In vitro differentiation of human umbilical cord blood mesenchymal stem cells into functioning hepatocytes
Mesenchymal stem cells (MSCs) were isolated by gradient density centrifugation from umbilical cord blood. Spindle-shaped adherent cells were permitted to grow to 70% confluence in primary culture media which was reached by day 12. Induction of differentiation started by culturing cells with differentiation medium containing FGF-4 and HGF. Under hepatogenic conditions few cuboidal cells appeared in culture on day 7. From day 21 to day 28, most of cells became small and round. The control negative cells cultured in serum free media showed fibroblast-like morphology. Urea production and protein secretion by the differentiated hepatocyte-like cells were detected on day 21 and increased on day 28. Protein was significantly increased in comparison with control by day 28. The cells became positive for AFP at day 7 and positive cells could still be detected at days 21 and 28. The cells in the control group were stained negative for AFP. The cells expressed albumin gene at the 14th day that became markedly increased at the 28th day of culture with HGF and FGF-4. No albumin expression was observed in the 7th day sample and the control. This study demonstrated that UCB-derived MSCs had the ability to differentiate into functioning hepatocyte-like cells starting from the 7th day after culturing under hepatogenic conditions and became well functioning at days 21 and 28. These data indicated that UCB-derived MSCs can be a promising source of cell therapy for intractable liver diseases.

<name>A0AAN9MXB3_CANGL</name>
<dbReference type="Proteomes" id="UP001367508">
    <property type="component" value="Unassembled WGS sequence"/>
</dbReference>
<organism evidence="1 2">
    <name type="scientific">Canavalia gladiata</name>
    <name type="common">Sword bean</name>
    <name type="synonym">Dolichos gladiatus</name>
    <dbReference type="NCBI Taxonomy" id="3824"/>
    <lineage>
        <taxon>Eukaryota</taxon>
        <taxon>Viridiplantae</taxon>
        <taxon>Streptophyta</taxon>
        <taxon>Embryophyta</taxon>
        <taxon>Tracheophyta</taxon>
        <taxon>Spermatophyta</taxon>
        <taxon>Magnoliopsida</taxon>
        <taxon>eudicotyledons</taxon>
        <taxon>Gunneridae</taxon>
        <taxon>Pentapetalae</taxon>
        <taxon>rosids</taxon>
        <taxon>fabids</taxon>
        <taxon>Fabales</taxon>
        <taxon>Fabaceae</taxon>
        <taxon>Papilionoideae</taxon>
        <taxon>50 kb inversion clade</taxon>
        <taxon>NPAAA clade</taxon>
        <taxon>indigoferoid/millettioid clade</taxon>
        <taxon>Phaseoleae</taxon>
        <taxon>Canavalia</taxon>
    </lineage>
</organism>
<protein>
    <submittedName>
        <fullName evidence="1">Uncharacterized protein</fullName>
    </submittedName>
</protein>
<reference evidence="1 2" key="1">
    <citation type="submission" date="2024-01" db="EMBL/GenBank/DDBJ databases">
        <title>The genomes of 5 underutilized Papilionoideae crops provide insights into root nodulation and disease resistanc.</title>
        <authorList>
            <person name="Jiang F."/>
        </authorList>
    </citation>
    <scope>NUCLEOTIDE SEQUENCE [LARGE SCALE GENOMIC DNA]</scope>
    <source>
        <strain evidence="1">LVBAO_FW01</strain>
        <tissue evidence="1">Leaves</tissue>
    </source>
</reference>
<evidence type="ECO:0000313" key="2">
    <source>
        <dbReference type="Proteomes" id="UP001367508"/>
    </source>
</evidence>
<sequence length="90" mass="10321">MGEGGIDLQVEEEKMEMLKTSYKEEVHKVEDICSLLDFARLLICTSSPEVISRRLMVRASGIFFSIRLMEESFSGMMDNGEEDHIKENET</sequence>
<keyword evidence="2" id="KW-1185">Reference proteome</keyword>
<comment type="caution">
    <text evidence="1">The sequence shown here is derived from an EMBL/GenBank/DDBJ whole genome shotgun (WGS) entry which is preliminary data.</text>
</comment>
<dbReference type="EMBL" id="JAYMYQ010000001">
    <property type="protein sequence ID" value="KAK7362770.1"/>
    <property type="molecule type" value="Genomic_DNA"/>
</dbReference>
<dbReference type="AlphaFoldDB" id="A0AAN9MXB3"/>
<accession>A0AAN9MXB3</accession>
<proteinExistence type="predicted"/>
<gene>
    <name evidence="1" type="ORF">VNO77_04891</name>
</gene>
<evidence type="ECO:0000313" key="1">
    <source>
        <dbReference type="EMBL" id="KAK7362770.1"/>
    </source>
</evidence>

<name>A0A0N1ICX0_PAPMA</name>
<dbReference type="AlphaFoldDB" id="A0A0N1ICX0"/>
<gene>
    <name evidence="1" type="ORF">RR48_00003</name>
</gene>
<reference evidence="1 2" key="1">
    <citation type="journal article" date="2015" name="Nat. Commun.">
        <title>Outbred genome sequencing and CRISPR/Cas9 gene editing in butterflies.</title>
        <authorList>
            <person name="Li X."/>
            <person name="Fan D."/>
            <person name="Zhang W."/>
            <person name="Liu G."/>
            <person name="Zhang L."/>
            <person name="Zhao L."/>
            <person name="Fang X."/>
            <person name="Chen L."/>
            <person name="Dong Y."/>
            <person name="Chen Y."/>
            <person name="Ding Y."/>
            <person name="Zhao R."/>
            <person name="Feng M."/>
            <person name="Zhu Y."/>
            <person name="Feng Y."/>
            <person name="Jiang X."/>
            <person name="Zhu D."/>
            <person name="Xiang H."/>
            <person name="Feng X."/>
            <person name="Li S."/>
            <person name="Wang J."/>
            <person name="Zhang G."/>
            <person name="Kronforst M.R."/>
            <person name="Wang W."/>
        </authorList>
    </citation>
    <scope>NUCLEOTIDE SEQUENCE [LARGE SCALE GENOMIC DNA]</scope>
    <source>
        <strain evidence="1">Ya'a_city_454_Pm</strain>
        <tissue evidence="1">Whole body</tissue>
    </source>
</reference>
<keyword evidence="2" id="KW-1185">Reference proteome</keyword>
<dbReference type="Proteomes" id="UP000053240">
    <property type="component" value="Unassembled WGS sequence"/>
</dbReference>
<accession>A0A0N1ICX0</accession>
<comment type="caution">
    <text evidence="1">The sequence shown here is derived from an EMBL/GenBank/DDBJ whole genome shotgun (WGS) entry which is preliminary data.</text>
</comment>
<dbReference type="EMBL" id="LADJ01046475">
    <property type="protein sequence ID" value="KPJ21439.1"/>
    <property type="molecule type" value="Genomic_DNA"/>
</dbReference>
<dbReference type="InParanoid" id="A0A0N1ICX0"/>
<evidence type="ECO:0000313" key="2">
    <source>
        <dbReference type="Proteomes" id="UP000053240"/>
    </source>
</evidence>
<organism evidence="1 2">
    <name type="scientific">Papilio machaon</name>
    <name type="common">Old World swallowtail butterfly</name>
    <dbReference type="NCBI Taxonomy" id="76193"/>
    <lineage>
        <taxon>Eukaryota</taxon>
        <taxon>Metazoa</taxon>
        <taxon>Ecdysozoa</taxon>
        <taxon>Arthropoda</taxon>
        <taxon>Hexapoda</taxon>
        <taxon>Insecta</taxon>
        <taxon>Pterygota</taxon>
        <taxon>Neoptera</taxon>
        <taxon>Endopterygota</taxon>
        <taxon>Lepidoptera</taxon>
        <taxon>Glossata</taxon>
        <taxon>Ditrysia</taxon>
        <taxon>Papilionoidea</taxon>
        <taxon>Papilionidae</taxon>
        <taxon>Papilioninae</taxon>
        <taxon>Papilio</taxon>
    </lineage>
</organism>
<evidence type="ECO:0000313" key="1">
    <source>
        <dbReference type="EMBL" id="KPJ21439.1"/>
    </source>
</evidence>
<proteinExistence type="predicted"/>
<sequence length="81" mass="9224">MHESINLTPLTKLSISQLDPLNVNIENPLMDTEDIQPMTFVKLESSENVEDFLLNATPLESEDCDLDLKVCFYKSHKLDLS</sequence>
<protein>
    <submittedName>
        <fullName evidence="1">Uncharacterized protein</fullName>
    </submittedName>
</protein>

Keywords: Umbilical cord blood; Mesenchymal stem cells; Culture; Hepatocytes; HGF; FGF-4